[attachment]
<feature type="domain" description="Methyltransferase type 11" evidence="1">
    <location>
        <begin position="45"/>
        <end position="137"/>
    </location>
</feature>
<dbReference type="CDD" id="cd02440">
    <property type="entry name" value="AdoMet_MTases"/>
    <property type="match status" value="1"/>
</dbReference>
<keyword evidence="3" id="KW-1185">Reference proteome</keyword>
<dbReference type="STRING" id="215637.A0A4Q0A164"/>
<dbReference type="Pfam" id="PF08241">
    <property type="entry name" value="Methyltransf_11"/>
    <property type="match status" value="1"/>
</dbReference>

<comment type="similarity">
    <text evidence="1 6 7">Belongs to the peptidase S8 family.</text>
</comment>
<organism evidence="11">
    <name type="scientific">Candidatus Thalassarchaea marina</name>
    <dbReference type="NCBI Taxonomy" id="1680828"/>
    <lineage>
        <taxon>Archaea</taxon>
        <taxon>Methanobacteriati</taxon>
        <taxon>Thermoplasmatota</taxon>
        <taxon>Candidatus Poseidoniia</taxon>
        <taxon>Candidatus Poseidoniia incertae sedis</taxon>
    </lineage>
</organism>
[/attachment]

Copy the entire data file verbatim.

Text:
<feature type="domain" description="Methyltransferase type 11" evidence="1">
    <location>
        <begin position="45"/>
        <end position="137"/>
    </location>
</feature>
<dbReference type="CDD" id="cd02440">
    <property type="entry name" value="AdoMet_MTases"/>
    <property type="match status" value="1"/>
</dbReference>
<keyword evidence="3" id="KW-1185">Reference proteome</keyword>
<dbReference type="STRING" id="215637.A0A4Q0A164"/>
<dbReference type="Pfam" id="PF08241">
    <property type="entry name" value="Methyltransf_11"/>
    <property type="match status" value="1"/>
</dbReference>

<comment type="similarity">
    <text evidence="1 6 7">Belongs to the peptidase S8 family.</text>
</comment>
<organism evidence="11">
    <name type="scientific">Candidatus Thalassarchaea marina</name>
    <dbReference type="NCBI Taxonomy" id="1680828"/>
    <lineage>
        <taxon>Archaea</taxon>
        <taxon>Methanobacteriati</taxon>
        <taxon>Thermoplasmatota</taxon>
        <taxon>Candidatus Poseidoniia</taxon>
        <taxon>Candidatus Poseidoniia incertae sedis</taxon>
    </lineage>
</organism>